University of Washington School of Public Health
Ulrike Peters One of Two Fred Hutchinson Cancer Research Center Scientists Receiving Presidential Awards
President Obama today announced that two Fred Hutchinson Cancer Research Center investigators have been awarded the nation's highest honor for scientists at the beginning of their independent research careers. Basic scientist Harmit Singh Malik, Ph.D., and cancer-prevention researcher Ulrike "Riki" Peters, Ph.D., are among 100 researchers to receive the prestigious 2008 Presidential Early Career Award for Scientists and Engineers (PECASE). Each will be honored in a ceremony this fall at the White House.
Since 1996 the annual PECASE awards have honored the most promising young researchers in the United States whose early accomplishments show the greatest promise for strengthening America's leadership in science. The awards are coordinated by the Office of Science and Technology Policy within the Executive Office of the President. Nine federal departments and agencies join together annually to nominate the candidates. Selection for the award is based on two criteria: innovative research at the frontiers of sciences and technology that is relevant to the mission of the sponsoring organization or agency, and community service demonstrated through scientific leadership, education or community outreach.
Peters, who was nominated for the PECASE by the National Institutes of Health, which supports her work, is an associate member of the Cancer Prevention Program within the Hutchinson Center's Public Health Sciences Division. She is also a research associate professor of epidemiology at the UW School of Public Health.
A nutritional and genetic epidemiologist, Peters studies the link between nutrition and cancer prevention – particularly how the interplay of genetics and nutrition can impact cancer risk. Analyzing blood, DNA and tissue samples from large study populations, her work focuses on integrating genetic and molecular methods to better understand the role selenium, vitamin D, calcium and other dietary components may play in preventing prostate and colorectal cancer.
Selenium, for example, found in grains, bread, eggs, meat and fish, plays a key role in activating a small number of enzymes called selenoenzymes, which can protect cells against DNA damage that can lead to cancer. Peters and colleagues are studying whether genetic variations in selenoenzymes are associated with risk for prostate cancer, and whether such genetic variations alter the association between selenium intake and prostate-cancer risk.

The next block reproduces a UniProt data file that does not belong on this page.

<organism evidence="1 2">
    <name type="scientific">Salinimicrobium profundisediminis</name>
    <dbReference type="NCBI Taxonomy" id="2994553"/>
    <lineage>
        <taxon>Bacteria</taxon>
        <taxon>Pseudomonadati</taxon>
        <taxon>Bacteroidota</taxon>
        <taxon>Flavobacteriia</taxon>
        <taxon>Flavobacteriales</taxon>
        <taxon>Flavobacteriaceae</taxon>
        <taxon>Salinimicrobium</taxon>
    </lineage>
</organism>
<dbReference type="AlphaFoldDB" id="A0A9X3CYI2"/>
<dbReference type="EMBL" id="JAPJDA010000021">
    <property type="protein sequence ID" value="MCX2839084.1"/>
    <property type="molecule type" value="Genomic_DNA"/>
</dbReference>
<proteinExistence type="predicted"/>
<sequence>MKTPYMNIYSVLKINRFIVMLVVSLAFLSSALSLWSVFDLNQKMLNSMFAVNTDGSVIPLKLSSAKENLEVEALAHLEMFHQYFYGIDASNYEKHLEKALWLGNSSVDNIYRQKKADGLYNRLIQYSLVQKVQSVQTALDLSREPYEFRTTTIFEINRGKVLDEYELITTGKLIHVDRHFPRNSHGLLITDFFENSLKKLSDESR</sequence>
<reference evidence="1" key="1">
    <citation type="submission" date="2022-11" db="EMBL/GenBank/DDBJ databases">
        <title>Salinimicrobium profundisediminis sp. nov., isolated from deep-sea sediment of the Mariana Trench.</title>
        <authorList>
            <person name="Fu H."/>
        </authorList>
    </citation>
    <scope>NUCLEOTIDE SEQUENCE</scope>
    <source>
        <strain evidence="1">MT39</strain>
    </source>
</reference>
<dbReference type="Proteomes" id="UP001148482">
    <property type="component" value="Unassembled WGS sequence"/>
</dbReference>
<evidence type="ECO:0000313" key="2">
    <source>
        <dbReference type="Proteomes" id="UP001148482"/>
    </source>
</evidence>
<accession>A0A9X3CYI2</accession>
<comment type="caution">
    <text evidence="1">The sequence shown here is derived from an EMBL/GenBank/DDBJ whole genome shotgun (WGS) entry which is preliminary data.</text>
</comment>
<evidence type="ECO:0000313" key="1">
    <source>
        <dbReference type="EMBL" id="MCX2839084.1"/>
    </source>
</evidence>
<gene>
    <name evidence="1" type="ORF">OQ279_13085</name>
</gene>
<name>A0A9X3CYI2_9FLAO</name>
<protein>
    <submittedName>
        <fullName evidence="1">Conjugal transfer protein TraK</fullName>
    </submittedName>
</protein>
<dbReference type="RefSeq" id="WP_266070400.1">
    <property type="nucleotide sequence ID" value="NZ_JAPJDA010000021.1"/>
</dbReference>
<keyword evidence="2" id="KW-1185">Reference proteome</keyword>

Selenium represents only one aspect of Peters' research. Incorporating molecular and genetic approaches, she also studies vitamin D and calcium in the prevention of colon cancer, the second leading cause of cancer death in the United States.
Peters also studies genetic variants across the entire genome and is currently conducting genomewide association studies for colon and breast cancer. The goal is to identify new genetic markers that can be used to develop better ways to detect, treat and prevent these diseases. As part of this work, she leads a large international consortium for genomewide association studies of colorectal cancer that combines data from several well-characterized population-based studies. The consortium aims to determine whether genetic variants affect colorectal cancer and whether environmental factors, including diet, drug use and smoking, modify the impact of genetic variations associated with colorectal cancer.
"This award is richly deserved. We at the Hutchinson Center are gratified, but not surprised, that Riki has been recognized for both her extraordinary accomplishments to date and the potential for her significant scientific contributions yet to come," said Polly Newcomb, Ph.D., M.P.H., head of the Center's Cancer Prevention Program.
Prior to joining the Hutchinson Center faculty in 2004, she worked at the National Cancer Institute on the Prostate, Lung, Colorectal and Ovarian Cancer Screening Trial. This experience provided Peters with a wealth of collaborative projects, giving her broad-based experience in nutritional and genetic epidemiology.
A native of Germany, Peters received her master's and doctoral degrees in nutrition at the University of Kiel, and she received her master's in public health in epidemiology from the University of Carolina at Chapel Hill.